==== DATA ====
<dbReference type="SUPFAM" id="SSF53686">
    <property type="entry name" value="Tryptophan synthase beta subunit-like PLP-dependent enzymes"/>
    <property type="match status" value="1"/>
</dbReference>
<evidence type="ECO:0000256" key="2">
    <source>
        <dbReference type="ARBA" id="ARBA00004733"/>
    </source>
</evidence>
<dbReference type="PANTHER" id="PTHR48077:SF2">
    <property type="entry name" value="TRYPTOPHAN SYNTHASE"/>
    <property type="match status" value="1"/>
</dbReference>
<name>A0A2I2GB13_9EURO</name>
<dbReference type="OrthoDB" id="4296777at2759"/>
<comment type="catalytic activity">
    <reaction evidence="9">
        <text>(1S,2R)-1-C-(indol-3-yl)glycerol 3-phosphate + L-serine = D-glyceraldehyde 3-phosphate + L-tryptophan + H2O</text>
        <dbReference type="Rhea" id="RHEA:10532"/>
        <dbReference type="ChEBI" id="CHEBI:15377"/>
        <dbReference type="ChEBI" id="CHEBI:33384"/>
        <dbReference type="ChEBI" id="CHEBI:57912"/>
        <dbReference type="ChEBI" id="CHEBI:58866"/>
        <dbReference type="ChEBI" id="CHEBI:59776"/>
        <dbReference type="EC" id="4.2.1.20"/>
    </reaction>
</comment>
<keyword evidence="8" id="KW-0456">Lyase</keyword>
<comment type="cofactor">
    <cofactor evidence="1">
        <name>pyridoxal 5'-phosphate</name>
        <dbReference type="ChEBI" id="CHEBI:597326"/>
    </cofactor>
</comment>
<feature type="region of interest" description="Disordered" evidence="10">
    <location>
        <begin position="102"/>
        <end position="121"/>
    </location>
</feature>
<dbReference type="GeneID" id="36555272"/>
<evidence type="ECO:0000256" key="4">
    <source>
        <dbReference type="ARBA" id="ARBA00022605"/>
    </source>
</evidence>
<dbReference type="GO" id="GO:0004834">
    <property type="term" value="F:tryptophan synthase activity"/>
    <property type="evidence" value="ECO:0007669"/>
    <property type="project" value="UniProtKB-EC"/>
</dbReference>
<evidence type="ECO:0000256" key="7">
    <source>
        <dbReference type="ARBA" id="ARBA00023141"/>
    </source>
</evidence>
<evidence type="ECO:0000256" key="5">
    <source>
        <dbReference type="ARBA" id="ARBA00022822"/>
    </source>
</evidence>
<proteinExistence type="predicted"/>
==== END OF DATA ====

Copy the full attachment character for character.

<dbReference type="SUPFAM" id="SSF53686">
    <property type="entry name" value="Tryptophan synthase beta subunit-like PLP-dependent enzymes"/>
    <property type="match status" value="1"/>
</dbReference>
<evidence type="ECO:0000256" key="2">
    <source>
        <dbReference type="ARBA" id="ARBA00004733"/>
    </source>
</evidence>
<dbReference type="PANTHER" id="PTHR48077:SF2">
    <property type="entry name" value="TRYPTOPHAN SYNTHASE"/>
    <property type="match status" value="1"/>
</dbReference>
<name>A0A2I2GB13_9EURO</name>
<dbReference type="OrthoDB" id="4296777at2759"/>
<comment type="catalytic activity">
    <reaction evidence="9">
        <text>(1S,2R)-1-C-(indol-3-yl)glycerol 3-phosphate + L-serine = D-glyceraldehyde 3-phosphate + L-tryptophan + H2O</text>
        <dbReference type="Rhea" id="RHEA:10532"/>
        <dbReference type="ChEBI" id="CHEBI:15377"/>
        <dbReference type="ChEBI" id="CHEBI:33384"/>
        <dbReference type="ChEBI" id="CHEBI:57912"/>
        <dbReference type="ChEBI" id="CHEBI:58866"/>
        <dbReference type="ChEBI" id="CHEBI:59776"/>
        <dbReference type="EC" id="4.2.1.20"/>
    </reaction>
</comment>
<keyword evidence="8" id="KW-0456">Lyase</keyword>
<comment type="cofactor">
    <cofactor evidence="1">
        <name>pyridoxal 5'-phosphate</name>
        <dbReference type="ChEBI" id="CHEBI:597326"/>
    </cofactor>
</comment>
<feature type="region of interest" description="Disordered" evidence="10">
    <location>
        <begin position="102"/>
        <end position="121"/>
    </location>
</feature>
<dbReference type="GeneID" id="36555272"/>
<evidence type="ECO:0000256" key="4">
    <source>
        <dbReference type="ARBA" id="ARBA00022605"/>
    </source>
</evidence>
<dbReference type="GO" id="GO:0004834">
    <property type="term" value="F:tryptophan synthase activity"/>
    <property type="evidence" value="ECO:0007669"/>
    <property type="project" value="UniProtKB-EC"/>
</dbReference>
<evidence type="ECO:0000256" key="7">
    <source>
        <dbReference type="ARBA" id="ARBA00023141"/>
    </source>
</evidence>
<evidence type="ECO:0000256" key="5">
    <source>
        <dbReference type="ARBA" id="ARBA00022822"/>
    </source>
</evidence>
<proteinExistence type="predicted"/>